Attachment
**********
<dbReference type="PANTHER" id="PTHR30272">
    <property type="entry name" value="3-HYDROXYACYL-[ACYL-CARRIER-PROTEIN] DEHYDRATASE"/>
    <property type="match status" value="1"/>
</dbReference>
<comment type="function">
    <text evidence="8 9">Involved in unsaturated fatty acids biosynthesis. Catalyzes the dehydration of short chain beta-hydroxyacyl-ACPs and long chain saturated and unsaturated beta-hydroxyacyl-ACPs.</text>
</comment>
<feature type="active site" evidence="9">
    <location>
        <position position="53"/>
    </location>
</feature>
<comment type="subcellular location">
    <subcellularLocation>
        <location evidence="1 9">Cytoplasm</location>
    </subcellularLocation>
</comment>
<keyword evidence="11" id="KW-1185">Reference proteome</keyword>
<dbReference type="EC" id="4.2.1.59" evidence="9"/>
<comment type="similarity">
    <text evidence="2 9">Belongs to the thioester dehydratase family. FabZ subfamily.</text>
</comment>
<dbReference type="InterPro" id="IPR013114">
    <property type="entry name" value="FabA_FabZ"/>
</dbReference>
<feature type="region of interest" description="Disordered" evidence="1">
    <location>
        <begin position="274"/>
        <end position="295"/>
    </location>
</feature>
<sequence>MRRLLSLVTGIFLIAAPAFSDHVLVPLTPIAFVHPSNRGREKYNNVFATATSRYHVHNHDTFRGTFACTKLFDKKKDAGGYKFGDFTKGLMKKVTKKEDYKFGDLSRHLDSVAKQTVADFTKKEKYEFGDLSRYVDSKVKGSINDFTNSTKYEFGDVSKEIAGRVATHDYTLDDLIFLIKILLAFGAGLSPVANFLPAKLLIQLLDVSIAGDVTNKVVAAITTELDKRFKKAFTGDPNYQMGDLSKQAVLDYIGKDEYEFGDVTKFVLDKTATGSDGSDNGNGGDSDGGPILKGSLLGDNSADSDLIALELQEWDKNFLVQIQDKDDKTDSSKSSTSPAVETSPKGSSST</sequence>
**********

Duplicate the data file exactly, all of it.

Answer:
<dbReference type="PANTHER" id="PTHR30272">
    <property type="entry name" value="3-HYDROXYACYL-[ACYL-CARRIER-PROTEIN] DEHYDRATASE"/>
    <property type="match status" value="1"/>
</dbReference>
<comment type="function">
    <text evidence="8 9">Involved in unsaturated fatty acids biosynthesis. Catalyzes the dehydration of short chain beta-hydroxyacyl-ACPs and long chain saturated and unsaturated beta-hydroxyacyl-ACPs.</text>
</comment>
<feature type="active site" evidence="9">
    <location>
        <position position="53"/>
    </location>
</feature>
<comment type="subcellular location">
    <subcellularLocation>
        <location evidence="1 9">Cytoplasm</location>
    </subcellularLocation>
</comment>
<keyword evidence="11" id="KW-1185">Reference proteome</keyword>
<dbReference type="EC" id="4.2.1.59" evidence="9"/>
<comment type="similarity">
    <text evidence="2 9">Belongs to the thioester dehydratase family. FabZ subfamily.</text>
</comment>
<dbReference type="InterPro" id="IPR013114">
    <property type="entry name" value="FabA_FabZ"/>
</dbReference>
<feature type="region of interest" description="Disordered" evidence="1">
    <location>
        <begin position="274"/>
        <end position="295"/>
    </location>
</feature>
<sequence>MRRLLSLVTGIFLIAAPAFSDHVLVPLTPIAFVHPSNRGREKYNNVFATATSRYHVHNHDTFRGTFACTKLFDKKKDAGGYKFGDFTKGLMKKVTKKEDYKFGDLSRHLDSVAKQTVADFTKKEKYEFGDLSRYVDSKVKGSINDFTNSTKYEFGDVSKEIAGRVATHDYTLDDLIFLIKILLAFGAGLSPVANFLPAKLLIQLLDVSIAGDVTNKVVAAITTELDKRFKKAFTGDPNYQMGDLSKQAVLDYIGKDEYEFGDVTKFVLDKTATGSDGSDNGNGGDSDGGPILKGSLLGDNSADSDLIALELQEWDKNFLVQIQDKDDKTDSSKSSTSPAVETSPKGSSST</sequence>